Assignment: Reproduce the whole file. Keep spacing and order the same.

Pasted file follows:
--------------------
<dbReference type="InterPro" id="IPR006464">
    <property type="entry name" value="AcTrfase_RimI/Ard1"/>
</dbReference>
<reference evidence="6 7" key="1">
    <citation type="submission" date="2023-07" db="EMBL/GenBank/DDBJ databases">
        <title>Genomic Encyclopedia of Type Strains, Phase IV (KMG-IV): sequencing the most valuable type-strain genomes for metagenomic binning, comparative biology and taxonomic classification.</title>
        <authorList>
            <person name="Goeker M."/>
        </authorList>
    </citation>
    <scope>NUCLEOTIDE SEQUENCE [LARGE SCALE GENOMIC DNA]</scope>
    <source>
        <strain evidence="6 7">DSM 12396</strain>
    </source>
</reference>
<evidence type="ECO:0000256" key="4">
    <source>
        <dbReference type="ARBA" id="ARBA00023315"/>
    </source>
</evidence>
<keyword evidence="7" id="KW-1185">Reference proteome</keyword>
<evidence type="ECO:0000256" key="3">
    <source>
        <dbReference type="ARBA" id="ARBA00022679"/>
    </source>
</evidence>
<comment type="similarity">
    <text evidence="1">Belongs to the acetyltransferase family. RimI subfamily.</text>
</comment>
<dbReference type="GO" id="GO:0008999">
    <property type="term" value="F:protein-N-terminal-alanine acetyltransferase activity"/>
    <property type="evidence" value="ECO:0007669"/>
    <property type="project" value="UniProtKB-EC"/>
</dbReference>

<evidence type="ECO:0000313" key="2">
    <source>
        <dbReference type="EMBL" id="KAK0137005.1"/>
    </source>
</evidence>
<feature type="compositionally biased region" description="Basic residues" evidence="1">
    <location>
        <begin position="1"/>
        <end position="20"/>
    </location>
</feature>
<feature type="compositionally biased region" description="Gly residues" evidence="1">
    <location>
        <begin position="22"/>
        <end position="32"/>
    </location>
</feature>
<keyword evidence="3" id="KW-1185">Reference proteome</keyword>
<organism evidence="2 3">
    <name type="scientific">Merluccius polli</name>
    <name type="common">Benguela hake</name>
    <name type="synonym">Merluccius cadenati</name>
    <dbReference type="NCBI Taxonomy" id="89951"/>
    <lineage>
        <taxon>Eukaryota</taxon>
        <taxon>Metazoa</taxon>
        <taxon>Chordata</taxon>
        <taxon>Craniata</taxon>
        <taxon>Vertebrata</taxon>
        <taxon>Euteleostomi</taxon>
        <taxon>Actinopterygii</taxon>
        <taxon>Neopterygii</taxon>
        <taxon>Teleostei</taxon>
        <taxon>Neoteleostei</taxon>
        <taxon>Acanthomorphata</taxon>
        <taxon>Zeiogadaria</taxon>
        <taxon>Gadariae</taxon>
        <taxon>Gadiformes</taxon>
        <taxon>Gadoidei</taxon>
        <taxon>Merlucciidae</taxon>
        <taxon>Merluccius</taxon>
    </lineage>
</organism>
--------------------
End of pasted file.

<dbReference type="InterPro" id="IPR006464">
    <property type="entry name" value="AcTrfase_RimI/Ard1"/>
</dbReference>
<reference evidence="6 7" key="1">
    <citation type="submission" date="2023-07" db="EMBL/GenBank/DDBJ databases">
        <title>Genomic Encyclopedia of Type Strains, Phase IV (KMG-IV): sequencing the most valuable type-strain genomes for metagenomic binning, comparative biology and taxonomic classification.</title>
        <authorList>
            <person name="Goeker M."/>
        </authorList>
    </citation>
    <scope>NUCLEOTIDE SEQUENCE [LARGE SCALE GENOMIC DNA]</scope>
    <source>
        <strain evidence="6 7">DSM 12396</strain>
    </source>
</reference>
<evidence type="ECO:0000256" key="4">
    <source>
        <dbReference type="ARBA" id="ARBA00023315"/>
    </source>
</evidence>
<keyword evidence="7" id="KW-1185">Reference proteome</keyword>
<evidence type="ECO:0000256" key="3">
    <source>
        <dbReference type="ARBA" id="ARBA00022679"/>
    </source>
</evidence>
<comment type="similarity">
    <text evidence="1">Belongs to the acetyltransferase family. RimI subfamily.</text>
</comment>
<dbReference type="GO" id="GO:0008999">
    <property type="term" value="F:protein-N-terminal-alanine acetyltransferase activity"/>
    <property type="evidence" value="ECO:0007669"/>
    <property type="project" value="UniProtKB-EC"/>
</dbReference>

<evidence type="ECO:0000313" key="2">
    <source>
        <dbReference type="EMBL" id="KAK0137005.1"/>
    </source>
</evidence>
<feature type="compositionally biased region" description="Basic residues" evidence="1">
    <location>
        <begin position="1"/>
        <end position="20"/>
    </location>
</feature>
<feature type="compositionally biased region" description="Gly residues" evidence="1">
    <location>
        <begin position="22"/>
        <end position="32"/>
    </location>
</feature>
<keyword evidence="3" id="KW-1185">Reference proteome</keyword>
<organism evidence="2 3">
    <name type="scientific">Merluccius polli</name>
    <name type="common">Benguela hake</name>
    <name type="synonym">Merluccius cadenati</name>
    <dbReference type="NCBI Taxonomy" id="89951"/>
    <lineage>
        <taxon>Eukaryota</taxon>
        <taxon>Metazoa</taxon>
        <taxon>Chordata</taxon>
        <taxon>Craniata</taxon>
        <taxon>Vertebrata</taxon>
        <taxon>Euteleostomi</taxon>
        <taxon>Actinopterygii</taxon>
        <taxon>Neopterygii</taxon>
        <taxon>Teleostei</taxon>
        <taxon>Neoteleostei</taxon>
        <taxon>Acanthomorphata</taxon>
        <taxon>Zeiogadaria</taxon>
        <taxon>Gadariae</taxon>
        <taxon>Gadiformes</taxon>
        <taxon>Gadoidei</taxon>
        <taxon>Merlucciidae</taxon>
        <taxon>Merluccius</taxon>
    </lineage>
</organism>